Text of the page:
For trails, how long and how much elevation gain? Carry bear spray in all 3 parks.

Last edited by Patty; Oct 27th, 2019 at 09:15 AM.
Patty is offline  
Oct 28th, 2019, 10:33 AM
  #7  
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Hi Patty, thank you so much for taking the time to write all those valuable comments.

Few points:

- We will be flying to Jackson Hole and out from Kalispell airport.
- We are very flexible with time so can extend/shorten anything/anywhere. Happy to get your recommendation for the best options.
- We are at our 50th and hiking a lot in Austria where are from so used to hike although we are not professional so you know, we like a good challenge but not to the extreme. From distance perspective we cover normally anything between 12-20km tracks...
- Reason for Jackson Hole, my wife found a nice range with horses where we plan to also take a day at the range to cover all activities (so probably can extend a day there).
I hope this helps.
thanks again for your efforts.
ec1970 is offline  
Oct 28th, 2019, 01:41 PM
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If you're planning activities near Jackson then it makes sense to base there. You may also be interested in a float trip on the Snake River and the ferry across Jenny Lake for hiking. We typically do shorter day hikes (more in the 5-10km range) so hopefully someone else can advise on longer hikes. I've found the following very helpful as you can sort by area and length:

https://hike734.com/hikinggrandteton/

https://hike734.com/hikingyellowstone/

https://hike734.com/hiking/

Trails can occasionally be closed due to wildlife activity or simply blocked by wildlife so I usually have an alternate in mind.

Restaurants we like in Jackson are Bin22, Gather and Persephone Bakery. The restaurant at Amangani is open to the public and has a nice view. When in the park, I like eating at Signal Mountain Lodge. I've had good breakfasts at the Pioneer Grill at Jackson Lake Lodge. I would avoid eating at Jenny Lake Lodge. Schwabacher Landing and Oxbow Bend are beautiful locations for sunrise. Good areas to look for wildlife are Moose-Wilson Road, the Snake River near Moose Junction and Gros Ventre River for moose, Pilgrim Creek Road, Pacific Creek Road and Signal Mountain Road (you can also hike up) are also good spots to look. The Jenny Lake and Phelps Lake areas are nice for hiking.

I would add at least one more, maybe two more, nights to both Yellowstone and Glacier. I would split your stay in Yellowstone to two locations, one on the southern side and one on the northern side, maybe between the Old Faithful area and Mammoth Hot Springs or Gardiner. Roosevelt and Canyon are also good locations but keep in mind the road closure next year. Most of the food inside Yellowstone is of similar quality so I would eat wherever it's convenient. As the park is larger and busier than Grand Teton, we prefer to pack a picnic so as to not to have to look for some place to eat and wait. Some of the highlights of Yellowstone are the geyser basins between Old Faithful and Madison, the Grand Canyon of Yellowstone, Hayden and Lamar Valleys for wildlife and the Mammoth Terraces. It's a short hike up to Observation Point behind Old Faithful for an elevated view of the Upper Geyser Basin. Look for wolf watchers with spotting scopes in both Hayden and particularly Lamar Valley. Wolves may still be denning in June.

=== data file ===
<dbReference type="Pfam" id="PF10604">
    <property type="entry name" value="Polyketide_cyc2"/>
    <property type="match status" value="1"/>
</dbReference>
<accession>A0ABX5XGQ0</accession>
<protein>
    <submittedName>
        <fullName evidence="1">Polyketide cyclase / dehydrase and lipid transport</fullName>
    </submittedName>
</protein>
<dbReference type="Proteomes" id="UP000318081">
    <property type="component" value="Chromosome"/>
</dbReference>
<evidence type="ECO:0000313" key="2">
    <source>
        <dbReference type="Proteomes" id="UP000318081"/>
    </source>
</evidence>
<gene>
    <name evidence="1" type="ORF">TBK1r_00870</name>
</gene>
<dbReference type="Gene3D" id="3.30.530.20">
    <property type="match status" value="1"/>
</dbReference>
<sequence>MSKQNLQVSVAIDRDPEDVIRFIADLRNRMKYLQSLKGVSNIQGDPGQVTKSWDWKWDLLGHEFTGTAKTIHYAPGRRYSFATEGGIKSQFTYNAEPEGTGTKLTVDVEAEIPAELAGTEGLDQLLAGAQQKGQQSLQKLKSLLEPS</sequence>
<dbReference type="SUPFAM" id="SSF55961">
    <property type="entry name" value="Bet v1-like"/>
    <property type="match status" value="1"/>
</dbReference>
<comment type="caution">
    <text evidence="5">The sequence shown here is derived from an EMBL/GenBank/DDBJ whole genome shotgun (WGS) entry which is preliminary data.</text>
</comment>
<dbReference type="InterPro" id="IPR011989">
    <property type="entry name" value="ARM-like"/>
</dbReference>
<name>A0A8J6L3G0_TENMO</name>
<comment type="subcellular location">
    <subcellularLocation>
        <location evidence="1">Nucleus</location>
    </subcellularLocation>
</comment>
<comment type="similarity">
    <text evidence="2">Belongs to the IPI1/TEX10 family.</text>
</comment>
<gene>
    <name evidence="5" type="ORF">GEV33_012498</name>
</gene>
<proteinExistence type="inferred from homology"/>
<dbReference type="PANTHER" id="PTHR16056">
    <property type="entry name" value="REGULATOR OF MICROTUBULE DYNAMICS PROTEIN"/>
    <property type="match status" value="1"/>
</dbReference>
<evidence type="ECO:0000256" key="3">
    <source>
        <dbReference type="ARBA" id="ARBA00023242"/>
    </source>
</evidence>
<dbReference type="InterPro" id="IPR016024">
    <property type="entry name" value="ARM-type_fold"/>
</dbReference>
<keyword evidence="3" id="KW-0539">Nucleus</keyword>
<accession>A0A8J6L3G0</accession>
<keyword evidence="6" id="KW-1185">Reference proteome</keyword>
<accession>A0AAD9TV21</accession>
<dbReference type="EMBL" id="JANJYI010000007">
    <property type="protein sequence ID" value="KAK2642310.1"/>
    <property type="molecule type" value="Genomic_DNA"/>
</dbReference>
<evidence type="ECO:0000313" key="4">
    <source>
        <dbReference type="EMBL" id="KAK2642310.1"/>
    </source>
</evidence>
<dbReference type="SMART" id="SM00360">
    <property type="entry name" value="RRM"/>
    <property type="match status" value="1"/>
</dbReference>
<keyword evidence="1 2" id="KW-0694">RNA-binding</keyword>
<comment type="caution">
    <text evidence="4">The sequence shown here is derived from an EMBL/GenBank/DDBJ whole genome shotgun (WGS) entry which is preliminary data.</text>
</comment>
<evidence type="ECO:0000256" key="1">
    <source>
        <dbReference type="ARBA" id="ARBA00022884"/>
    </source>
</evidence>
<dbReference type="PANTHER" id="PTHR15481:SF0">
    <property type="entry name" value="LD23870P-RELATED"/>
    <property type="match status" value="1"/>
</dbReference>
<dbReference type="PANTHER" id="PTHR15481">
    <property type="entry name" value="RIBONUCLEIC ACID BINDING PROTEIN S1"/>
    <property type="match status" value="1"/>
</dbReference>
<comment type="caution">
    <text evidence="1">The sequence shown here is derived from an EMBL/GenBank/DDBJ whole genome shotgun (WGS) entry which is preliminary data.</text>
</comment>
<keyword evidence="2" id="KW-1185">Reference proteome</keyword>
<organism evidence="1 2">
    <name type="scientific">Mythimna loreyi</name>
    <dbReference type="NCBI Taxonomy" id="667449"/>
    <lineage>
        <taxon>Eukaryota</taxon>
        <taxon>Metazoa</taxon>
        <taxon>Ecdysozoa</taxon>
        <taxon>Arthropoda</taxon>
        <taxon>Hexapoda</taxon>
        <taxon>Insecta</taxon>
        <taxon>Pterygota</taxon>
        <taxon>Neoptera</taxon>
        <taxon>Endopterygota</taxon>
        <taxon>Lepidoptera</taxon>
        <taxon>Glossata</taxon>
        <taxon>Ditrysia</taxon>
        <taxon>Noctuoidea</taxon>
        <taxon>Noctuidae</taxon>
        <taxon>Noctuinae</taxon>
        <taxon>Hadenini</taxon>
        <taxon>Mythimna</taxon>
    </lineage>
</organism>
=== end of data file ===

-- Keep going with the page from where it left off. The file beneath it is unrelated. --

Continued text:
Going to Glacier last makes sense as it will give you the best chance of the Going to the Sun Road being fully open. In some years this can happen as late as July. Since you're flying out of Kalispell, you can start on the east side of Glacier and end on the west side. The east side has more alpine scenery and the west side more temperate rain forest. I haven't combined Yellowstone and Glacier on the same trip but Mammoth/Gardiner to the east side of Glacier is about 6 hours so could be done without an overnight. If you're interested in a scenic detour, you could exit Yellowstone via the northeast entrance and spend the night in Red Lodge (eat at Ox Pasture). I've had more luck with spotting wildlife on the east side of the park. Mountain goats can often be seen on the Hidden Lake hike. That was my favorite hike but get to Logan Pass early as parking fills quickly. On the west side you can stay at Lake McDonald or Apgar inside the park or West Glacier just outside. A little bit farther out is also OK as the road on this side isn't as steep and winding. Highway 2 is the alternate route between the two sides if for some reason the GTTS Rd is closed. It goes through a lower elevation valley. There's an overlook along this route where you may be able to spot goats at a distance at a mineral lick.
Patty is offline  
Oct 28th, 2019, 03:43 PM
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A hike I would recommend in Grand Teton is Lake Solitude. Itís definitely a long day hike, but only has a few strenuous points, at the beginning for about a mile or so, and then again at the end for maybe half a mile if I remember right. Otherwise itís more of a gentler incline. Youíd have to check closer to time on the snow levels I would think. We went mid July, and it was fine but it was sleeting a little up at the lake and there was ice still in some places on the lake. But, we did get to watch two otters playing and fishing and the scenery is gorgeous, and we went on an overcast day. Iíve also seen moose up through Cascade Canyon, which you have to hike through to get to the lake, and you will have a nice view across Jenny Lake at the beginning of the hike. Definitely recommend getting the boat ride across Jenny Lake if you decide to hike all the way to Lake Solitude because I think that hike alone is 14-16ish miles round trip.